Gallery Russia

Gallery Hours

Monday 11 am - 5: 30 pm
Tuesday - Saturday 10 am - 5:30 pm
Thursday Night ArtWalks 7 - 9 pm

Sunday by Appointment

Our Location

7103 East Main Street
Scottsdale, AZ 85251

Popov, Zinovi

Zinovi Popov - Girl in SnowZinovi Popov - Women with Water PailsZinovi Popov - CityscapeZinovi Popov - Birds in SpringZinovi Popov - Red Square
(click thumbnail to enlarge)
Girl in Snow
Zinovi Popov - Girl in Snow

SOLD  12" x 8 3/4"  oil on board  signed on reverse  1963

Women with Water Pails
Zinovi Popov - Women with Water Pails

SOLD 9 5/8" x 13 5/8"  oil on board signed on reverse  1961

Zinovi Popov - Cityscape

SOLD 27 1/2″ x 43 3/8″ oil on canvas signed 1969

Birds in Spring
Zinovi Popov - Birds in Spring


Red Square
Zinovi Popov - Red Square









 1924 - 1984

Zinovi Efimovich Popov was born in 1924 in a small village in the Penza Region. He fought in World War II and was wounded on the front in 1942. He returned home and in 1947 began working as a security guard in a building occupied by artists’ studios. As he was working at night he was able to cultivate his natural artistic ability through constant absorption and practice. In 1949 he passed examinations to enter the Penza Art College.

After graduation he moved to Voronezh, a known cultural center, where he became inseparably connected to the art scene there. During his early years in Voronezh, he taught at the Voronezh Art School, which has now reached the level of Academy of Art.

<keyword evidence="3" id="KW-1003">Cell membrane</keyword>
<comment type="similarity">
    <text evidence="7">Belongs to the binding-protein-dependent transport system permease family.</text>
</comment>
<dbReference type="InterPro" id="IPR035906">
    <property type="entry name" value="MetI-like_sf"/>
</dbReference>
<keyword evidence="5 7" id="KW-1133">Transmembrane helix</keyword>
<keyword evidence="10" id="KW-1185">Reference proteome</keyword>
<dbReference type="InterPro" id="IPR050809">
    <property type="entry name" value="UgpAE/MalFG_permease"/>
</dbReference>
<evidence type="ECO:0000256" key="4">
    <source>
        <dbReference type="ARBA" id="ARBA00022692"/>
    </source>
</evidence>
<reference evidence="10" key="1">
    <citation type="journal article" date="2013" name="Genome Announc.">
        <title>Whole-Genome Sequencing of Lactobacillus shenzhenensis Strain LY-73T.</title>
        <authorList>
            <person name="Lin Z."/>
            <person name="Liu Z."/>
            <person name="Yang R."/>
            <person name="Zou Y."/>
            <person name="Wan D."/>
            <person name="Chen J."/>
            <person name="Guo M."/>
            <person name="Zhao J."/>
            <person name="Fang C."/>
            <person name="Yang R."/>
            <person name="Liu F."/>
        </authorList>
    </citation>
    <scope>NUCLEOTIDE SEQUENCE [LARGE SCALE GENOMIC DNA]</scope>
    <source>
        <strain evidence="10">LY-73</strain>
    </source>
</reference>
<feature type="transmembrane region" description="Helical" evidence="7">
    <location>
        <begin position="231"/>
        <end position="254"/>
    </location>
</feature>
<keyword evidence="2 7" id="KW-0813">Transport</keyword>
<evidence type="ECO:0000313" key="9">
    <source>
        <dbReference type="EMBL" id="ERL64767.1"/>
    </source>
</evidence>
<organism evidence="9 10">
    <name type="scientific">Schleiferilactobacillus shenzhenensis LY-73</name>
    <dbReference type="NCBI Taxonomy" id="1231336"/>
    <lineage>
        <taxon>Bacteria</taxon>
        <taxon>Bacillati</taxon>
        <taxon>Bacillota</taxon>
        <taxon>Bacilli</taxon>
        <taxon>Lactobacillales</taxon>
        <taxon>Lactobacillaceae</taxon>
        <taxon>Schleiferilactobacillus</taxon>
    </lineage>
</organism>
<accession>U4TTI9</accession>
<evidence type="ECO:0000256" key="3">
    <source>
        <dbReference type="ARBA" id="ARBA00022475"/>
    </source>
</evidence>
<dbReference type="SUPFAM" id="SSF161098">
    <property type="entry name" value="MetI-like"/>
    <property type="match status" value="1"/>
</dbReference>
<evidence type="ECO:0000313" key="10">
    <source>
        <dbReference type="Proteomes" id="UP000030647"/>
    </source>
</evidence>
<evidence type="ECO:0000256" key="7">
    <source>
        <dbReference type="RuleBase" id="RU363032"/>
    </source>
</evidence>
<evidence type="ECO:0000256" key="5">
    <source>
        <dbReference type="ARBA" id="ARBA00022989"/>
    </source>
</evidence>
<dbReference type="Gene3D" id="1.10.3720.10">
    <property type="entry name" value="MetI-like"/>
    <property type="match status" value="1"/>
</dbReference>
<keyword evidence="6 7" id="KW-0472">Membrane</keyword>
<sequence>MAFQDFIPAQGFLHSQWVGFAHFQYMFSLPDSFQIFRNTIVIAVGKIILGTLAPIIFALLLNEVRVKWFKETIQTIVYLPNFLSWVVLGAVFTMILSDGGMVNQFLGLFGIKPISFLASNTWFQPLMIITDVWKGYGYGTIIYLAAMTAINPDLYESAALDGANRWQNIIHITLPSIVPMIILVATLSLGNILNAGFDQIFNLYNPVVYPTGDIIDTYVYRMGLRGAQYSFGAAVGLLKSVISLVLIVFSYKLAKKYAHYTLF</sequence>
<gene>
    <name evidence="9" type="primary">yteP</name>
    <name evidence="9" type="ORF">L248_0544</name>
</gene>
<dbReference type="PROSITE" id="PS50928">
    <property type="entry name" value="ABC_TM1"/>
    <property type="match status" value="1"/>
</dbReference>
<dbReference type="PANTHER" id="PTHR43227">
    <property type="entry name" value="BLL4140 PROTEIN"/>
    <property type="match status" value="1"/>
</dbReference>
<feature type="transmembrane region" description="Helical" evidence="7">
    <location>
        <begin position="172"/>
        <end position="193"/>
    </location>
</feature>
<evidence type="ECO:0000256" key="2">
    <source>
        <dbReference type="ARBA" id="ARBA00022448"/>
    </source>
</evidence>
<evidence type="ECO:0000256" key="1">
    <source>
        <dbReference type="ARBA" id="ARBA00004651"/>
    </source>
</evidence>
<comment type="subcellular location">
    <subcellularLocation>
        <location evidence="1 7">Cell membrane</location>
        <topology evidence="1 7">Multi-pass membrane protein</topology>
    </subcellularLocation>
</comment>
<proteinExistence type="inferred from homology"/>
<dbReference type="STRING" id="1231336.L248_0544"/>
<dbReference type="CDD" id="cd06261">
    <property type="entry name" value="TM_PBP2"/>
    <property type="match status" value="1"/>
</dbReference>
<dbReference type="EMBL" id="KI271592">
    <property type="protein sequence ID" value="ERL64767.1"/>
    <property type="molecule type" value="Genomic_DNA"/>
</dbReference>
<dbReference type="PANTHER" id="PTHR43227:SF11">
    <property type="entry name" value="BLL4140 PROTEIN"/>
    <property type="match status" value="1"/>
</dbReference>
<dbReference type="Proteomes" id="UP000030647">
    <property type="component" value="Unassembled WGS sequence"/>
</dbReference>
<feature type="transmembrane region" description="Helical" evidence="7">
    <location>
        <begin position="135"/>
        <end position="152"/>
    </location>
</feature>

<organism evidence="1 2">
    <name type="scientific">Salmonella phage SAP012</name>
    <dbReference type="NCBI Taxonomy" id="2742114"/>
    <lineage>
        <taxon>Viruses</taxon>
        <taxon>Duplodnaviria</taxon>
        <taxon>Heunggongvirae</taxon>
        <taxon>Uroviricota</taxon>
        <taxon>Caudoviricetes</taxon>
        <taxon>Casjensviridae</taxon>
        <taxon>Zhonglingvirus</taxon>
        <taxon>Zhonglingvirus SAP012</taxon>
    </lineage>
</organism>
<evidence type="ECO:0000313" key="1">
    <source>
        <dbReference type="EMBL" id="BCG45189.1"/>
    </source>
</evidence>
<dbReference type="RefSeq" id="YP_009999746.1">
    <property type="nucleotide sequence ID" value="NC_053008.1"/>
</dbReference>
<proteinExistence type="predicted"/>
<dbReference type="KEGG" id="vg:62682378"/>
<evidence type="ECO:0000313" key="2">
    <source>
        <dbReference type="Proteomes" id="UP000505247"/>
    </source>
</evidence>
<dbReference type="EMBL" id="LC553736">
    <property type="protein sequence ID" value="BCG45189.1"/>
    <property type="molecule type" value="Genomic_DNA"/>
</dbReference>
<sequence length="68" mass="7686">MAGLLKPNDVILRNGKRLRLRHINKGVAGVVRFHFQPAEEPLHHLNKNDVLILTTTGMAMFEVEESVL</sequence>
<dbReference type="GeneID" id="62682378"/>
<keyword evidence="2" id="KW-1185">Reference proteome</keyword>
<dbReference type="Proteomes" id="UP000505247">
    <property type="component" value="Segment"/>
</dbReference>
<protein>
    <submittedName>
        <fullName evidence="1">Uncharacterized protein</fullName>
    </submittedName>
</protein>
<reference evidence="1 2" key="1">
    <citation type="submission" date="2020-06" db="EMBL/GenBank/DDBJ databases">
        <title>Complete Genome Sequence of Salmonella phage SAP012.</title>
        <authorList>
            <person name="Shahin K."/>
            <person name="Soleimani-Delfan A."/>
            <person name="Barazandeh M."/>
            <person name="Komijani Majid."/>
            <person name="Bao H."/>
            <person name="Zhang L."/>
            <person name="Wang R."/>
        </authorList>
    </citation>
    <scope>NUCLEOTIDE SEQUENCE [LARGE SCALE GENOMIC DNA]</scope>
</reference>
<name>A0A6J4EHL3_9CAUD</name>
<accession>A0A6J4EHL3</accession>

Zinovi Popov constantly searched to express himself in his own way. In 1954 he began submitting works to the Voronezh Union of Artists, finally being accepted in 1960. He was a natural leader, active in all the artistic activities of the city. He exhibited in local, regional, and All-Union exhibitions (not an easy thing to do — this was by invitation only).

His creativity was always focused on plein air painting, although he was also well known for his lively and colorful portraits. As he matured as an artist, he began to develop a highly original style that drastically broke with the Soviet notion of Soviet Realism. Although he was at the time director of the Artists’ Union, during the 1970s he was rebuked for abandoning he Soviet ideal. However, by the early 1980s when he died he was being labeled a genius. Zinovi’s technique was masterful and his palette lush and colorful, full of the vibrant and brilliant colors he loved.

After Popov’s death, the Kromskoi Museum in Voronezh held a personal exhibition of his works that consisted of 130 paintings and graphics. The works were made up of landscapes, some portraits, and a small number of still lifes, all extolling the everyday lives of people.

Most of his major works were landscapes, by his own admission his favorite subject. He said, "I love this work and feel that I have run the whole scale of greenery. Landscape offers peace and tranquility."

His landscapes are a hymn to the land, blazingly executed and sympathetically painted. Zinovi engraved on the hearts of his fellow Russians bountiful harvests and springtime bursting with new life. A vital, exhilarating mood always accompanies the offerings of this uniquely creative artist. With landscape Popov expressed all that, to his eyes, were the best and most beautiful aspects of his rich heritage. The loftiest force was achieved, growing stronger and bringing together the artist and viewer.

When he died on July 19, 1984, he was working on a commission in the Crimea. He once predicted that his works would live on long after he was gone and this has been the case. The works he left have provied funds to support his wife and son and have enriched the lives of many people throughout the world. 

He is listed on page 248 of Matthew Bown's, A Dictionary of Twentieth Century Russian and Soviet Painters.